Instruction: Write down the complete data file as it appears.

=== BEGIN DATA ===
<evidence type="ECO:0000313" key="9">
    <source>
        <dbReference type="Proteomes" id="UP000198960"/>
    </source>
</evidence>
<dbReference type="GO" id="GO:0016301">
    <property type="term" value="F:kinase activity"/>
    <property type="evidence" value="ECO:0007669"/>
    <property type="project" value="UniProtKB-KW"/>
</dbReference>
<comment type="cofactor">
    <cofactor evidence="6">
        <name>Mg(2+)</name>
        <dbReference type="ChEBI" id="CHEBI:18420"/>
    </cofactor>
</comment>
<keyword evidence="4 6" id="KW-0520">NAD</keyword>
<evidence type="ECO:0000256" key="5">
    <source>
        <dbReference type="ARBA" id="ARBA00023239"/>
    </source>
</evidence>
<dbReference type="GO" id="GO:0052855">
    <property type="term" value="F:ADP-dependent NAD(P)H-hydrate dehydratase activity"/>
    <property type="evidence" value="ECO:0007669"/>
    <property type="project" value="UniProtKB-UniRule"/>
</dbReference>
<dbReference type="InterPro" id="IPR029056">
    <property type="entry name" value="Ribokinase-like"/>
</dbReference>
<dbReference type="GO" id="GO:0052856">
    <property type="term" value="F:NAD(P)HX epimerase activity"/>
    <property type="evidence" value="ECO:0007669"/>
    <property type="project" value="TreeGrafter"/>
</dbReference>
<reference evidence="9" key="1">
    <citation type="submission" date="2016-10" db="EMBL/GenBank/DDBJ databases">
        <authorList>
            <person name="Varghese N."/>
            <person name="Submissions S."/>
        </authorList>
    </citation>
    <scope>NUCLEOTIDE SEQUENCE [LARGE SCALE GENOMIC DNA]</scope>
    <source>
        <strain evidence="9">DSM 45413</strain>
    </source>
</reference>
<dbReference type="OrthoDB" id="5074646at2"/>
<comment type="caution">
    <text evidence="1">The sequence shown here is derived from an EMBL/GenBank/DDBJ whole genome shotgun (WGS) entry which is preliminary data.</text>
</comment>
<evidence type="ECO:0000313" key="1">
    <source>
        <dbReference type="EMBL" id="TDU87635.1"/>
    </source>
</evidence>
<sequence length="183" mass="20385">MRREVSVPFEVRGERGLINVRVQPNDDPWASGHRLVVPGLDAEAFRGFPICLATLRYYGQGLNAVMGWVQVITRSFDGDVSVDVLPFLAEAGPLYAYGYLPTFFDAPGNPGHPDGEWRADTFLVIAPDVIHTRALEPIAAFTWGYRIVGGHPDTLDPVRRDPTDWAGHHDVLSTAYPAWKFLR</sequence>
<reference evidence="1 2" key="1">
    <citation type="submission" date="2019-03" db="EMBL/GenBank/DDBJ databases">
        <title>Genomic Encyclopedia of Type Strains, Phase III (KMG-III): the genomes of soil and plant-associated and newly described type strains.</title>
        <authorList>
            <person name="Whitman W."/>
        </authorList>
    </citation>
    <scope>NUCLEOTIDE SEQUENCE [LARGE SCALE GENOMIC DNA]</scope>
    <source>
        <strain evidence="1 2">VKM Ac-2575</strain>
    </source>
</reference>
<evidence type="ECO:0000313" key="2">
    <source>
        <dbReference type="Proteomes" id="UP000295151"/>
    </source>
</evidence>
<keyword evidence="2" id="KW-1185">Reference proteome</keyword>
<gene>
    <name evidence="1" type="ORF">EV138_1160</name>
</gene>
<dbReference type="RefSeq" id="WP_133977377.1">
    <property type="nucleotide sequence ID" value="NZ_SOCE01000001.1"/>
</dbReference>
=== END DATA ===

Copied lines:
<evidence type="ECO:0000313" key="9">
    <source>
        <dbReference type="Proteomes" id="UP000198960"/>
    </source>
</evidence>
<dbReference type="GO" id="GO:0016301">
    <property type="term" value="F:kinase activity"/>
    <property type="evidence" value="ECO:0007669"/>
    <property type="project" value="UniProtKB-KW"/>
</dbReference>
<comment type="cofactor">
    <cofactor evidence="6">
        <name>Mg(2+)</name>
        <dbReference type="ChEBI" id="CHEBI:18420"/>
    </cofactor>
</comment>
<keyword evidence="4 6" id="KW-0520">NAD</keyword>
<evidence type="ECO:0000256" key="5">
    <source>
        <dbReference type="ARBA" id="ARBA00023239"/>
    </source>
</evidence>
<dbReference type="GO" id="GO:0052855">
    <property type="term" value="F:ADP-dependent NAD(P)H-hydrate dehydratase activity"/>
    <property type="evidence" value="ECO:0007669"/>
    <property type="project" value="UniProtKB-UniRule"/>
</dbReference>
<dbReference type="InterPro" id="IPR029056">
    <property type="entry name" value="Ribokinase-like"/>
</dbReference>
<dbReference type="GO" id="GO:0052856">
    <property type="term" value="F:NAD(P)HX epimerase activity"/>
    <property type="evidence" value="ECO:0007669"/>
    <property type="project" value="TreeGrafter"/>
</dbReference>
<reference evidence="9" key="1">
    <citation type="submission" date="2016-10" db="EMBL/GenBank/DDBJ databases">
        <authorList>
            <person name="Varghese N."/>
            <person name="Submissions S."/>
        </authorList>
    </citation>
    <scope>NUCLEOTIDE SEQUENCE [LARGE SCALE GENOMIC DNA]</scope>
    <source>
        <strain evidence="9">DSM 45413</strain>
    </source>
</reference>
<dbReference type="OrthoDB" id="5074646at2"/>
<comment type="caution">
    <text evidence="1">The sequence shown here is derived from an EMBL/GenBank/DDBJ whole genome shotgun (WGS) entry which is preliminary data.</text>
</comment>
<evidence type="ECO:0000313" key="1">
    <source>
        <dbReference type="EMBL" id="TDU87635.1"/>
    </source>
</evidence>
<sequence length="183" mass="20385">MRREVSVPFEVRGERGLINVRVQPNDDPWASGHRLVVPGLDAEAFRGFPICLATLRYYGQGLNAVMGWVQVITRSFDGDVSVDVLPFLAEAGPLYAYGYLPTFFDAPGNPGHPDGEWRADTFLVIAPDVIHTRALEPIAAFTWGYRIVGGHPDTLDPVRRDPTDWAGHHDVLSTAYPAWKFLR</sequence>
<reference evidence="1 2" key="1">
    <citation type="submission" date="2019-03" db="EMBL/GenBank/DDBJ databases">
        <title>Genomic Encyclopedia of Type Strains, Phase III (KMG-III): the genomes of soil and plant-associated and newly described type strains.</title>
        <authorList>
            <person name="Whitman W."/>
        </authorList>
    </citation>
    <scope>NUCLEOTIDE SEQUENCE [LARGE SCALE GENOMIC DNA]</scope>
    <source>
        <strain evidence="1 2">VKM Ac-2575</strain>
    </source>
</reference>
<evidence type="ECO:0000313" key="2">
    <source>
        <dbReference type="Proteomes" id="UP000295151"/>
    </source>
</evidence>
<keyword evidence="2" id="KW-1185">Reference proteome</keyword>
<gene>
    <name evidence="1" type="ORF">EV138_1160</name>
</gene>
<dbReference type="RefSeq" id="WP_133977377.1">
    <property type="nucleotide sequence ID" value="NZ_SOCE01000001.1"/>
</dbReference>